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Accelerating the discovery of new materials for 3D printing

#artificialintelligence

The growing popularity of 3D printing for manufacturing all sorts of items, from customized medical devices to affordable homes, has created more demand for new 3D printing materials designed for very specific uses. To cut down on the time it takes to discover these new materials, researchers at MIT have developed a data-driven process that uses machine learning to optimize new 3D printing materials with multiple characteristics, like toughness and compression strength. By streamlining materials development, the system lowers costs and lessens the environmental impact by reducing the amount of chemical waste. The machine learning algorithm could also spur innovation by suggesting unique chemical formulations that human intuition might miss. "Materials development is still very much a manual process. A chemist goes into a lab, mixes ingredients by hand, makes samples, tests them, and comes to a final formulation. But rather than having a chemist who can only do a couple of iterations over a span of days, our system can do hundreds of iterations over the same time span," says Mike Foshey, a mechanical engineer and project manager in the Computational Design and Fabrication Group (CDFG) of the Computer Science and Artificial Intelligence Laboratory (CSAIL), and co-lead author of the paper.


Machine-learning system accelerates discovery of new materials for 3D printing

#artificialintelligence

The growing popularity of 3D printing for manufacturing all sorts of items, from customized medical devices to affordable homes, has created more demand for new 3D printing materials designed for very specific uses. To cut down on the time it takes to discover these new materials, researchers at MIT have developed a data-driven process that uses machine learning to optimize new 3D printing materials with multiple characteristics, like toughness and compression strength. By streamlining materials development, the system lowers costs and lessens the environmental impact by reducing the amount of chemical waste. The machine learning algorithm could also spur innovation by suggesting unique chemical formulations that human intuition might miss. "Materials development is still very much a manual process. A chemist goes into a lab, mixes ingredients by hand, makes samples, tests them, and comes to a final formulation. But rather than having a chemist who can only do a couple of iterations over a span of days, our system can do hundreds of iterations over the same time span," says Mike Foshey, a mechanical engineer and project manager in the Computational Design and Fabrication Group (CDFG) of the Computer Science and Artificial Intelligence Laboratory (CSAIL), and co-lead author of the paper.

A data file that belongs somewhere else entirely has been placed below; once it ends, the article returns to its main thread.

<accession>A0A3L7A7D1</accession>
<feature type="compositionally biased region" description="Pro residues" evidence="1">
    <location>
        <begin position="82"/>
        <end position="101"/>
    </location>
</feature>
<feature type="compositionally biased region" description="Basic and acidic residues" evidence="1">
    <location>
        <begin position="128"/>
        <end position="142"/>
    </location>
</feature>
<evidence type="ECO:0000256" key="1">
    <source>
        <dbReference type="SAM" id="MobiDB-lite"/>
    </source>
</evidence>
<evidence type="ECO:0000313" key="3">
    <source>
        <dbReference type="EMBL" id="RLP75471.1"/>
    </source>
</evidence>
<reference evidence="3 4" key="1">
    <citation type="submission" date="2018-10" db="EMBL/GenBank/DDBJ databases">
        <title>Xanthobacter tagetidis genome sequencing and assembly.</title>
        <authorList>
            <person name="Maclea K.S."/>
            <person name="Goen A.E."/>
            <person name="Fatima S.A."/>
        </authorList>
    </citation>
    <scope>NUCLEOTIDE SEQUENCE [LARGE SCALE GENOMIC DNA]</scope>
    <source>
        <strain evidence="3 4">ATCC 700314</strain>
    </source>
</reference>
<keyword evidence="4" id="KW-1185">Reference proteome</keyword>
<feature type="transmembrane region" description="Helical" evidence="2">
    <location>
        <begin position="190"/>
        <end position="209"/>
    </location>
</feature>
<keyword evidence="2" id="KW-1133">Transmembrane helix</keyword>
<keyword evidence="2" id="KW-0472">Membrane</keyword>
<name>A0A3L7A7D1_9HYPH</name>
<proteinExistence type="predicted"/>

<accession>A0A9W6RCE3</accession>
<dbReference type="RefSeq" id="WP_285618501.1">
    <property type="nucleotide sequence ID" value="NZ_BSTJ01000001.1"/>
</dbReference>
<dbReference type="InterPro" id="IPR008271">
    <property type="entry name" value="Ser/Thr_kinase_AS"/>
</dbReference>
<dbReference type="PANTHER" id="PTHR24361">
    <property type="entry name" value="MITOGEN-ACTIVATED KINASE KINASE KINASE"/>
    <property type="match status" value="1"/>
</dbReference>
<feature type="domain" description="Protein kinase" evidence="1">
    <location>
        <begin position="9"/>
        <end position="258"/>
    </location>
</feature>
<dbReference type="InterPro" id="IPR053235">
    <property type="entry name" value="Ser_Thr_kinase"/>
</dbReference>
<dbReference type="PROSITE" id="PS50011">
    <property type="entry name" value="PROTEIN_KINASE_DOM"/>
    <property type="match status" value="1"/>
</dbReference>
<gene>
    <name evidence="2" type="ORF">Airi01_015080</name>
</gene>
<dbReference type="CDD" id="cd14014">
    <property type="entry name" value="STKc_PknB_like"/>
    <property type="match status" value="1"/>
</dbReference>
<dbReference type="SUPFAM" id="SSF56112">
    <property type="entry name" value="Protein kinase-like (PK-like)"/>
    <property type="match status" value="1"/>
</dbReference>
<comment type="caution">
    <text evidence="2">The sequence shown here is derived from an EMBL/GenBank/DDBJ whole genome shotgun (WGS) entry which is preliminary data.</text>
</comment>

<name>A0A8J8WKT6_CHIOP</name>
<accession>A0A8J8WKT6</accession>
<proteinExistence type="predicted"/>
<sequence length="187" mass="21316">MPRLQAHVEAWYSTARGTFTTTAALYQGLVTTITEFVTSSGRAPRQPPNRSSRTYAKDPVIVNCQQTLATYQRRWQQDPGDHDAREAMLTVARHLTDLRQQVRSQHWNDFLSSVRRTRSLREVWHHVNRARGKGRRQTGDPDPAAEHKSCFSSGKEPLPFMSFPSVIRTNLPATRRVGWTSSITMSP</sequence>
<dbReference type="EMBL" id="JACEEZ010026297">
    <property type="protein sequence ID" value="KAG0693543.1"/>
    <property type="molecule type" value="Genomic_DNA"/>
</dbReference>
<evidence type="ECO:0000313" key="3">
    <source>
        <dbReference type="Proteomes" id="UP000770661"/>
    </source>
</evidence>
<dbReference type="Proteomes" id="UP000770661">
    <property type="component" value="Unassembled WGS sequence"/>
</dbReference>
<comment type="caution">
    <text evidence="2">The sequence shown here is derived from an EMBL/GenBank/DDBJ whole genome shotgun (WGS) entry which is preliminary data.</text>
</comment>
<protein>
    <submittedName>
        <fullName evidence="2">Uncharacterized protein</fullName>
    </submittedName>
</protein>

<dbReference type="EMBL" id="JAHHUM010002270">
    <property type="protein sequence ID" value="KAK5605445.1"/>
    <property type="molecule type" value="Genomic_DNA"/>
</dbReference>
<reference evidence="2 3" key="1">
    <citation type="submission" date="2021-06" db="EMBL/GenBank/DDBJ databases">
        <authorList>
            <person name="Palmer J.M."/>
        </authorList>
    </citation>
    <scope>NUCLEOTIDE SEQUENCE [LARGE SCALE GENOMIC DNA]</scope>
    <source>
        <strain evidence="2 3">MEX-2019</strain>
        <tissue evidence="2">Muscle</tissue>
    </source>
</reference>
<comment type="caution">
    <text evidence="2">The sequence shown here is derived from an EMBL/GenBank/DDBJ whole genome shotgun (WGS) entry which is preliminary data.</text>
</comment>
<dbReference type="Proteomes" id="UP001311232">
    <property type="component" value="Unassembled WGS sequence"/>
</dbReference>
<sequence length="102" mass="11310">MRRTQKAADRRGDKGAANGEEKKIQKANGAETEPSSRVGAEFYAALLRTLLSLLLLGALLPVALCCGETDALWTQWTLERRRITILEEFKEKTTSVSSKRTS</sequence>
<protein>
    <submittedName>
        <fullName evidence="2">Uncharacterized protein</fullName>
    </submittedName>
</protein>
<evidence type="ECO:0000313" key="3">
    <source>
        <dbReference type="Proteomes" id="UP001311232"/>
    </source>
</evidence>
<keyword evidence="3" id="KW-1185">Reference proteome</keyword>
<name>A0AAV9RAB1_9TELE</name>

Algorithms and Autonomous Discovery

IEEE Spectrum

More than a decade ago, Ichiro Takeuchi, professor of materials science and engineering, started applying the subfield of artificial intelligence (AI) known as machine learning (ML) to help develop new magnetic materials. At the time, ML was not widely used in materials science. "Now, it's all the rage," says Takeuchi, who also holds an appointment with the Maryland Energy Innovation Institute. Its current popularity is due in part to the deep learning revolution of 2012 and related advances in computer chip speed, data storage options, and rapid refinement of the science that drives its predictive analytics of algorithms. ML-based discovery in materials science is not just a lab exercise.


Towards a Content-Based Material Science Discovery Network

AAAI Conferences

Many publicly available databases exist for managing materials scientific data. These databases contain in- formation from a wide variety of work, and the infor- mation is typically encoded in some proprietary format aimed at highlighting the goals of their particular back- grounds and purposes. In order to accelerate the rate at which new materials are discovered, these databases must be federated to provide materials scientists with the means to efficiently access large quantities of highly relevant data. This position paper advocates the design of a content-based material science discovery network that can allow for more intelligent reasoning over the databases than current implementations can afford. We will discuss the gains of using a hierarchical ontology for describing metadata that captures the various layers of the materials science domain. We will then discuss our approach in a content-based networking context.


Can artificial intelligence open new doors for materials discovery?

#artificialintelligence

Looking for a shortcut, he found that neural networks, a type of artificial intelligence (AI) that uncovers patterns in huge data sets, can accurately predict …